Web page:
All about maternity pay

Apr 4, 2012 | Good Management

Pregnant woman at work with laptop looking stressedWorking out maternity pay can feel like a minefield of red tape so here are the answers to the ten most common questions I get asked by business owners.
Many of the questions refer to the “Qualifying Week”, which is the 15th week before the baby is due.

1. Who is entitled to statutory maternity pay (SMP)?

A pregnant employee who meets the following requirements is entitled to SMP:

  • She must have been employed for at least 26 weeks by the “qualifying week”. As a general rule if an employee became pregnant after she came to work for you she will probably have enough service.
  • Her gross wage must be at least HMRC’s lower earning level (LEL) which is £107 per week for the 2012-13 tax year.

2. How does a worker claim SMP?

Women only have to give 28 days’ notice of when they want SMP to start, however in practice most women will give notice at the same time as confirming they wish to take maternity leave, which they have to do before the Qualifying Week.
They will receive a MATB1 form from their doctor or midwife and should provide you with this. It is evidence of their pregnancy and also of their due date so that you can work out whether they are entitled to SMP.
You should write back within 28 days confirming maternity leave dates and entitlement to SMP.

3. What if the worker is not entitled to SMP?

If the requirements to be entitled to SMP are not met then you should return the worker’s MATB1 form and complete form SMP1 (available from HMRC) explaining why she is not entitled to SMP. She may then be able to apply for Maternity Allowance via Job Centre Plus.

4. How much SMP do I have to pay?

SMP is paid at 90% of average gross weekly earnings with for 6 weeks and then 33 weeks at a set statutory rate or 90% of average gross weekly earnings, whichever is the lower.
The average gross weekly earnings are calculated over a period of at least eight weeks up to and including the Qualifying Week. Any pay received during that time must be included in the calculation, including any sick pay, overtime, holiday pay, back pay or bonus payments.
The entitlement to SMP automatically ends when a worker returns to work with the exception of KIT days (see below).
HMRC have an online calculator you can use to work out SMP here:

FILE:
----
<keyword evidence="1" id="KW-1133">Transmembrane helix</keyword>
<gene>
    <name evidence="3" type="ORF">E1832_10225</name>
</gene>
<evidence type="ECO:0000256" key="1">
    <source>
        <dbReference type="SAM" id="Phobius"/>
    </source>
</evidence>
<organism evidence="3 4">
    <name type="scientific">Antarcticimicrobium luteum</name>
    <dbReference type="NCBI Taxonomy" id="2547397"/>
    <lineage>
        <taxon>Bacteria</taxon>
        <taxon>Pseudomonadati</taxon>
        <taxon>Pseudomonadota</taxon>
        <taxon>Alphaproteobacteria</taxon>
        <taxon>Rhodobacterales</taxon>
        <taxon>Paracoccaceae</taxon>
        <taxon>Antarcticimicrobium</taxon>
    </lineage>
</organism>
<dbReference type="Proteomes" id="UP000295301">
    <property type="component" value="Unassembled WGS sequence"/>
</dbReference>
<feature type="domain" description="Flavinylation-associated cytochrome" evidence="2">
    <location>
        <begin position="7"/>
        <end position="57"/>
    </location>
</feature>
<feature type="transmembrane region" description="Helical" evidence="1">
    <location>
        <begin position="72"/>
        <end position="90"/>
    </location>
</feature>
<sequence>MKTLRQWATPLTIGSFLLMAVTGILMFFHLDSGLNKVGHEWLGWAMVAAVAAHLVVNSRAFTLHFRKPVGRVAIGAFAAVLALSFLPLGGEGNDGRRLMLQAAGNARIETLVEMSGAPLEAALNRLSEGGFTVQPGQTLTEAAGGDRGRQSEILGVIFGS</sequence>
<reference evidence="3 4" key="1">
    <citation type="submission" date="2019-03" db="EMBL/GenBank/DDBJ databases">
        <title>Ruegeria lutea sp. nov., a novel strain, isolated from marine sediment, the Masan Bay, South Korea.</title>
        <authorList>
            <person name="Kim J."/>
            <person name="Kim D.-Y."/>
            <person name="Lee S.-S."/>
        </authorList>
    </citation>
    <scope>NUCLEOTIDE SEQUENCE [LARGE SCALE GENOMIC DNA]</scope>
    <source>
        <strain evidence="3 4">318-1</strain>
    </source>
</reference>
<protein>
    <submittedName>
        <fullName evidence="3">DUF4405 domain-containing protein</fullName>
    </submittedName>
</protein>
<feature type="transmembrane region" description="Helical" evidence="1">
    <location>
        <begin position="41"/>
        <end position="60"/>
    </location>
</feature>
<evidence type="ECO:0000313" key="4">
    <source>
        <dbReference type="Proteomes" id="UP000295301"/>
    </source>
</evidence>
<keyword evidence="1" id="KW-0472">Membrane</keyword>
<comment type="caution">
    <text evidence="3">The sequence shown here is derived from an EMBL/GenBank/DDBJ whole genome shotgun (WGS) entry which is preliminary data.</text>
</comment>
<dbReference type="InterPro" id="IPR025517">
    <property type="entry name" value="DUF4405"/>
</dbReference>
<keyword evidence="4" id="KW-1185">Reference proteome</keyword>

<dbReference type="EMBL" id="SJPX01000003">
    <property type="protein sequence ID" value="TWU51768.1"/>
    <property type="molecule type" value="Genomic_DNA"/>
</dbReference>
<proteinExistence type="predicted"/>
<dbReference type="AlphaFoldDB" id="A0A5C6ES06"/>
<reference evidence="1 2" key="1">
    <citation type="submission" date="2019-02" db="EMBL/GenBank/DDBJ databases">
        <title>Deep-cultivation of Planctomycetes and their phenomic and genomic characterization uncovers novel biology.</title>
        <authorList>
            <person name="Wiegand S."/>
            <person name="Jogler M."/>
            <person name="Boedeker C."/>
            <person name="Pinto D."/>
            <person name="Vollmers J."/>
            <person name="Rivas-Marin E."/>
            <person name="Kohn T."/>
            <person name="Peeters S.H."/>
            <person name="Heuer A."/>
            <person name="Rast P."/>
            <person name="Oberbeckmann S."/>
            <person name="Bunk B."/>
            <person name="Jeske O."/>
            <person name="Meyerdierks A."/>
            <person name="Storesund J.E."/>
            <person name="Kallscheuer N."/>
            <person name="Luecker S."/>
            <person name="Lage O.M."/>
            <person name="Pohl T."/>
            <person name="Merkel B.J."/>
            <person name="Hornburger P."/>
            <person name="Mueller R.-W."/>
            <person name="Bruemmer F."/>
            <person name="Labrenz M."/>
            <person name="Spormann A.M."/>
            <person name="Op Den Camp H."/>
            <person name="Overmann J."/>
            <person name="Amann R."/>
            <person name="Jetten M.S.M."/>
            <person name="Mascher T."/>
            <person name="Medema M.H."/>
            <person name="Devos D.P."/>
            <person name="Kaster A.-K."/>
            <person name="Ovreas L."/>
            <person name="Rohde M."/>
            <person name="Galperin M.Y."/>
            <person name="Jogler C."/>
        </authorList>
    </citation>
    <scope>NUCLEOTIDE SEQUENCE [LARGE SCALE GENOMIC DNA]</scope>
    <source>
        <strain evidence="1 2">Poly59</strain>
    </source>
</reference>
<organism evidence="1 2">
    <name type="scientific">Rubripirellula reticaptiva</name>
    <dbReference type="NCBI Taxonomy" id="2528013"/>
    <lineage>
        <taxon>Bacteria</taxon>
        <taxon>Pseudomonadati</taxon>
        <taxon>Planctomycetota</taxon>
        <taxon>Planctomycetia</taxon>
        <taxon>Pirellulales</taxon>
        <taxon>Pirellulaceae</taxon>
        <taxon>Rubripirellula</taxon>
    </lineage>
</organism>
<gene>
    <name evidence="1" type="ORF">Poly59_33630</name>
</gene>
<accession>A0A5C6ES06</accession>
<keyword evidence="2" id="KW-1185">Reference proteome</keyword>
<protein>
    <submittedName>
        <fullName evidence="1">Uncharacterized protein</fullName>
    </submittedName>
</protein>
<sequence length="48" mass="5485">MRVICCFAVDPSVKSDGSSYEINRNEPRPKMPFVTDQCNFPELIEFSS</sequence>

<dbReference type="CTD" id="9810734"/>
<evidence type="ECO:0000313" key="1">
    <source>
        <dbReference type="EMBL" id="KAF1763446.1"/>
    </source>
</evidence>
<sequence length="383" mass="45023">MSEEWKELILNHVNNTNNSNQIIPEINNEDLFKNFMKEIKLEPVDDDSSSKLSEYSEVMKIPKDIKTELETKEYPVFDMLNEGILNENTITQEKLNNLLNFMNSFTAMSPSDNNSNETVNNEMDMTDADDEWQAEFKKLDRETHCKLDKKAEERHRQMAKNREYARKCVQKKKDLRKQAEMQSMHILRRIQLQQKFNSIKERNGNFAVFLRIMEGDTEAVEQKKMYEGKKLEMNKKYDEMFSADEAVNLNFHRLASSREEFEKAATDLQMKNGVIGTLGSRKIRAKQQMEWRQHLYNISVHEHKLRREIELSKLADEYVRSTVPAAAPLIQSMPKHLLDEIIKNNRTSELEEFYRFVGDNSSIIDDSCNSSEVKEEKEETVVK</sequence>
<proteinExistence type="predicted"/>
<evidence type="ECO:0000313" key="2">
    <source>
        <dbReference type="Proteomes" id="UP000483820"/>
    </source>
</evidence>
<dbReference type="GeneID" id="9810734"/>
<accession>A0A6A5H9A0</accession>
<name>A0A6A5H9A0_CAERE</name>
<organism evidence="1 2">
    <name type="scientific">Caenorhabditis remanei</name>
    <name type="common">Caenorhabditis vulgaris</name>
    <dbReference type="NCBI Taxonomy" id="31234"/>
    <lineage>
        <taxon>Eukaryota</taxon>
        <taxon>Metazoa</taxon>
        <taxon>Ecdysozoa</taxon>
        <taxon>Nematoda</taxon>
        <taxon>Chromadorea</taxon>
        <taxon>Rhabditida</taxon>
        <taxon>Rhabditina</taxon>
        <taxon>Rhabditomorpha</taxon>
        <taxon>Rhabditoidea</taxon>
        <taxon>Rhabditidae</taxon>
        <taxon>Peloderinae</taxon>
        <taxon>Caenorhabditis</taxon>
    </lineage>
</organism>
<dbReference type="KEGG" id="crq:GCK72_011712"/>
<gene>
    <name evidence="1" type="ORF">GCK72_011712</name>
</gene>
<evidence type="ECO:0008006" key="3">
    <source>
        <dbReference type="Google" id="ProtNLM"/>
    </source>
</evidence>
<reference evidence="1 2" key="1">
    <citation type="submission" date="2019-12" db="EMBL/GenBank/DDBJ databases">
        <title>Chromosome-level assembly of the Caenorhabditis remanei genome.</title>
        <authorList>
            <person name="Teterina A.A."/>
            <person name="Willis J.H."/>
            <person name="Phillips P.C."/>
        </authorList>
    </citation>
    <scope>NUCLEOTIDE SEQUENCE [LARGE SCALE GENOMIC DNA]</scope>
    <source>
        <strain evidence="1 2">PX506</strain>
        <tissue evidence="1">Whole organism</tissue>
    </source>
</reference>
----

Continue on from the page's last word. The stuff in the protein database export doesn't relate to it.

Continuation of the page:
5. Can I claim back any SMP from the government?

Yes. Small employers can claim 103% if they pay less than £45,000 a year in Class 1 National Insurance Contributions. Employers paying more National Insurance can claim 92% of SMP back.

6. What happens if the worker leaves my employment?

If an eligible worker leaves your employment for any reason after having met the qualifying requirements for SMP, you will still need to pay her SMP. If she leaves and works for another employer after her baby is born, her entitlement to SMP ends.

7. What happens if the baby is born early?

If the baby arrives before the agreed start date for SMP and the worker is eligible, SMP will begin the day following the birth.

8. What happens if a pay rise is awarded?

If a pay rise becomes effective at any time between the start of the qualifying period you used to work out SMP and the end of maternity leave, you must recalculate SMP for the whole of the maternity leave based on the new salary, and pay any outstanding balance due.

9. Can I pay a worker for Keeping In Touch (KIT) days?

Yes you can pay a worker for up to 10 KIT days without ending her entitlement to SMP. How much you wish to pay is for you to negotiate with your employee. Most employers top up SMP by an appropriate amount to ensure that the employee has received her normal pay for KIT days. Any work carried out during the day counts as one whole KIT day so bear this in mind when allocating work.

10. Can I pay more than SMP?

Yes you can pay more than SMP if you choose. You may opt to make up an employee’s pay to her usual salary for a set period or pay half pay, lump sums or another amount.
If you pay extra you can set terms and conditions on the extra amount. Many employers require the employee to return to work for a set period of time to avoid having to pay the extra back. Whatever you decide to pay you should make sure the terms and conditions of those payments are clear before the employee goes off on maternity leave. 
If you want more help understanding maternity pay, guidance on your legal obligations or advice on setting conditions on extra maternity pay, contact us on 0800 180 4998 or email [email protected].